His strikers “have to be aggressive and pick the ball up, but didn’t at this crucial time,” Guardiola complained, before adding: “That’s why we are out.”
He then turned on his players as a collective, insisting they had failed to take on board and implement his tactical masterplan.
“I tried to convince them in all the meetings we had to come here, try to attack and score,” he said. “My mistake was being not able to convince them to do that.”
Even though, Guardiola referred to “my mistake,” it did not seem a particularly genuine mea culpa. Instead, the City manager was angry and exasperated, carrying the air of a man let down by a group of players who, quite simply, were not — and are not — as good as he is.
The former Barcelona and Bayern Munich coach has the authority to separate himself from culpability and blame his players because, as he has told us already this season, he “won 21 trophies in seven years, guys,” so he knows what it takes to be successful.
But the message that a manager conveys in public matters, especially in the modern world of super-wealthy, ego-driven footballers, and it is rare for anyone to go down the route of blaming his players so openly, unless he considers it to be the nuclear option once all else has failed.
Guardiola’s approach is interesting when compared to that of Liverpool manager Jurgen Klopp, whose team visit City on Sunday aiming to cement their position in the top four.
Klopp is another A-list coach, whose combination of personality and achievement ensures instant respect in the dressing room. However, he also knows that, for that impression to be maintained, it has to be cherished and nurtured.
The ego of the Liverpool manager is by no means insignificant and, like Guardiola, he can be patronising when speaking to the media or discussing the volume of noise coming from the supporters but, crucially, Klopp acknowledges that he and his players are in it together.
Last month, for example, he admitted that the buck stopped with him as Liverpool’s push for the top four began to stutter: “I feel maximum responsible because I am. And I hope I use the word ‘we’ and not ‘they’ because I am involved in this.”
Klopp also raised his hand earlier this season to admit his own shortcomings, when speaking of his realisation that the training methods he initially adopted, after taking charge in October 2015, were not conducive to success in the Premier League.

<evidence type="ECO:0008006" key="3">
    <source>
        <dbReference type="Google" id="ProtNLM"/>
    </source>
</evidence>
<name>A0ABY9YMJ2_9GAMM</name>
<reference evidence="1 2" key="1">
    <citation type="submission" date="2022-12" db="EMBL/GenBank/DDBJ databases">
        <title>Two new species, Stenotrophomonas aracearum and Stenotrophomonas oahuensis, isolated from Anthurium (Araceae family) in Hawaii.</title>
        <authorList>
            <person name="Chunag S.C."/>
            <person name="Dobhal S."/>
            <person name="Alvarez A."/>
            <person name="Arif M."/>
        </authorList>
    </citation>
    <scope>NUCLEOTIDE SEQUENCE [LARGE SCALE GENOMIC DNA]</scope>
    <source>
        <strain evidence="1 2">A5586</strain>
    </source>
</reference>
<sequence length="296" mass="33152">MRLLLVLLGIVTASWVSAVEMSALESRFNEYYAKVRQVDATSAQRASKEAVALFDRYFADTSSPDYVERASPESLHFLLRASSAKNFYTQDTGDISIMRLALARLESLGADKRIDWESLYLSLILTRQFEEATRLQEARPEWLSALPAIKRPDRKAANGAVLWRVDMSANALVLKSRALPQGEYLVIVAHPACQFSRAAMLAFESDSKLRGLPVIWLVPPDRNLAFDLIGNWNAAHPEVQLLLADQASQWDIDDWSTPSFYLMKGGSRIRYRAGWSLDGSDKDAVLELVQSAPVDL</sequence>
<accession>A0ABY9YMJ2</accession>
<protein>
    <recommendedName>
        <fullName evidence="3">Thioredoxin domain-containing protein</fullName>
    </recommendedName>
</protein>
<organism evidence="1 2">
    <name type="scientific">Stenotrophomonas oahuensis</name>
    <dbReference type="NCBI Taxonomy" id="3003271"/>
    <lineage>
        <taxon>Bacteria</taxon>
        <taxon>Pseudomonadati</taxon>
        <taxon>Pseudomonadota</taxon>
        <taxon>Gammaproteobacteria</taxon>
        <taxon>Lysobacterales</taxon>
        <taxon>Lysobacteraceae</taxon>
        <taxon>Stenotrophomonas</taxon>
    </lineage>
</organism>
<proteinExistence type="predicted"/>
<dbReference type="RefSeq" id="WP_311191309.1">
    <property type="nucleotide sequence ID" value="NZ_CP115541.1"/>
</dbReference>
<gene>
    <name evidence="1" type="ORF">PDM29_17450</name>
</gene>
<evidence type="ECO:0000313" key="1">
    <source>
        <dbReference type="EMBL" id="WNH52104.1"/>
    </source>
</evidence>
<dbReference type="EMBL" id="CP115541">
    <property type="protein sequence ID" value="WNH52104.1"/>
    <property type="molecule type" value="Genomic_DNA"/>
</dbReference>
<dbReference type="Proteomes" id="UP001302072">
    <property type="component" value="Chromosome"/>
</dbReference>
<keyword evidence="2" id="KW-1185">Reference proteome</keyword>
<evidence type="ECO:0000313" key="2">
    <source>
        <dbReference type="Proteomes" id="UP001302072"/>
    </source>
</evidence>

“When I came here,” Klopp said. “The players had a few days off. I changed it and said: ‘How can they have three or four days off or something?’ It was a silly decision, but it was only because I was not used to it.”
Guardiola, by contrast, has yet to admit to being wrong on anything significant since arriving in England, even though he has undoubtedly made mistakes.
When the dust settles on his first season in charge, his decision to replace goalkeeper Joe Hart with the error-prone Claudio Bravo may ultimately prove to be the primary reason for City’s failure to win the Premier League title. Not only because of Bravo’s mistakes, but also because of the uncertainty that his presence created in defenders.
Guardiola has also failed to rectify City’s problems at full-back, despite having ample time to identify and address the issue prior to his arrival, while he continues to irritate supporters by constantly referring to the club’s lack of pedigree in European competition.
Klopp, meanwhile, has tuned into the Liverpool fan base and visibly connects with his players on the pitch. The collective spirit is evident at Liverpool, but that is not the case at City, where Guardiola, allied with director of football Txiki Begiristain and chief executive Ferran Soriano — two former Barcelona colleagues — cuts a more aloof figure.
Hart has been cut adrift, Sergio Aguero has been taken down from his pedestal as the club’s star player, Yaya Toure was forced to spend weeks on the sidelines because of comments made by his agent, and captain Vincent Kompany now must accept life as a travelling member of the squad who rarely, if ever, gets called upon to play.
Klopp has been similarly ruthless with Mamadou Sakho — perhaps to the team’s detriment — by refusing to select the defender for disciplinary reasons and then sending him on to Crystal Palace in January, but the Liverpool manager has also made several of his players better: Adam Lallana, Jordan Henderson and Roberto Firmino, for example, have been transformed.
Liverpool will end this season empty-handed, perhaps with a top-four finish as consolation, while City may yet win the FA Cup and earn Champions League football. If that proves to be the case, Klopp will be deemed a success, but only a dramatic surge to the title will be viewed as being up to the standards of Guardiola.
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